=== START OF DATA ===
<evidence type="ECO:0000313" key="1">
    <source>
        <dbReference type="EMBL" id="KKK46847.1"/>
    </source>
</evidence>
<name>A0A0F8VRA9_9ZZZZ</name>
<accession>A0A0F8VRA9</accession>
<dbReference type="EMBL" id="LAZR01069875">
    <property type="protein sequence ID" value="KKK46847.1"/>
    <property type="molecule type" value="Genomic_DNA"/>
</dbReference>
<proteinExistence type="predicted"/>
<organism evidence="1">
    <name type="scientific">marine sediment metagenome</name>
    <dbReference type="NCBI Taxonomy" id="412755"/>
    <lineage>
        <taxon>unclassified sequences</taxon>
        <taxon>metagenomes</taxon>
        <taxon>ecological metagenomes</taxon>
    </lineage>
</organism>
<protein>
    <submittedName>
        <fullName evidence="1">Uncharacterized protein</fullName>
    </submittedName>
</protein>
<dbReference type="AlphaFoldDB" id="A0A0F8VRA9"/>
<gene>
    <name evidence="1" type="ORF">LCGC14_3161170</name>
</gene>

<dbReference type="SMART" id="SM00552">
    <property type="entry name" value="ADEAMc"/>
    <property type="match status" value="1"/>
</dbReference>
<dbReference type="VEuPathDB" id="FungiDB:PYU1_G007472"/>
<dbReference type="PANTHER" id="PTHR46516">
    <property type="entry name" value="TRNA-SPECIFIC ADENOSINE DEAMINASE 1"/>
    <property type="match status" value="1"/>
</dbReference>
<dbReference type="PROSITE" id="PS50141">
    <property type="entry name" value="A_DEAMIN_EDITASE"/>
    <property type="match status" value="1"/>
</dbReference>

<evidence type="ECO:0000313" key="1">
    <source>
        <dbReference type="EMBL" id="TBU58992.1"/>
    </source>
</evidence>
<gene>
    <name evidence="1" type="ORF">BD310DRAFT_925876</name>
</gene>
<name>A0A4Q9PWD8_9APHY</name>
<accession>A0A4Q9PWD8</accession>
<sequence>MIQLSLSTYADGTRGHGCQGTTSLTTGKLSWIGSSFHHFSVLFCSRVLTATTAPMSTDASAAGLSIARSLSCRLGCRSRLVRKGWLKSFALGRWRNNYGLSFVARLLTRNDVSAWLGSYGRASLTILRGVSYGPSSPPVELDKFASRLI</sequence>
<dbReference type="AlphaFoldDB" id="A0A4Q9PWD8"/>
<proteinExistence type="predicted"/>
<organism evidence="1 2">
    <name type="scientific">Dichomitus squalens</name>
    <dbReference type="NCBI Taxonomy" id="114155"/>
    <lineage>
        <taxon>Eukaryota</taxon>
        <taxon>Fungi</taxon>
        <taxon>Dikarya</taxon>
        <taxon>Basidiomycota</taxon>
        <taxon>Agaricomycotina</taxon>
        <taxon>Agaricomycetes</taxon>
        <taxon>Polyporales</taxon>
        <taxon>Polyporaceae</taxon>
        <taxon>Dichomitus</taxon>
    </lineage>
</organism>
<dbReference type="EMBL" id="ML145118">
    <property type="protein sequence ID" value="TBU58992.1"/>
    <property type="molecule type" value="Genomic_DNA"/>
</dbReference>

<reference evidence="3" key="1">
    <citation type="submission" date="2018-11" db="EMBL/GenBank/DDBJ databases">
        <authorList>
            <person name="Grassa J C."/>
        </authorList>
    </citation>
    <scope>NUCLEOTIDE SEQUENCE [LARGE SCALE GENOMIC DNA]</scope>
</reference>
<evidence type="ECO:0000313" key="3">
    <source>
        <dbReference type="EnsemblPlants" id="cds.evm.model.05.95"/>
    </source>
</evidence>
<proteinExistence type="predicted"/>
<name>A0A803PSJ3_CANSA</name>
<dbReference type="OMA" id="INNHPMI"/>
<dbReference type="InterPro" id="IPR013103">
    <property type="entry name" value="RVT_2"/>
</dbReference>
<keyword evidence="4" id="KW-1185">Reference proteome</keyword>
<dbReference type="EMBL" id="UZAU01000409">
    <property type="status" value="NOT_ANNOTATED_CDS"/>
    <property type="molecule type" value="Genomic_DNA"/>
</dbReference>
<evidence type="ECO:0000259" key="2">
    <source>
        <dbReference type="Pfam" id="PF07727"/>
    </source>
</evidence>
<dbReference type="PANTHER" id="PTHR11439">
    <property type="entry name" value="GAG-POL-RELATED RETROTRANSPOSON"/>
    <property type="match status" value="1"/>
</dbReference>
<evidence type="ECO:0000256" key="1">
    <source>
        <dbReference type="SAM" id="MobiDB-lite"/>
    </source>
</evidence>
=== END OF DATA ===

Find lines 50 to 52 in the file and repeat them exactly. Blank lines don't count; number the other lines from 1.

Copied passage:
    <name evidence="1" type="ORF">BD310DRAFT_925876</name>
</gene>
<name>A0A4Q9PWD8_9APHY</name>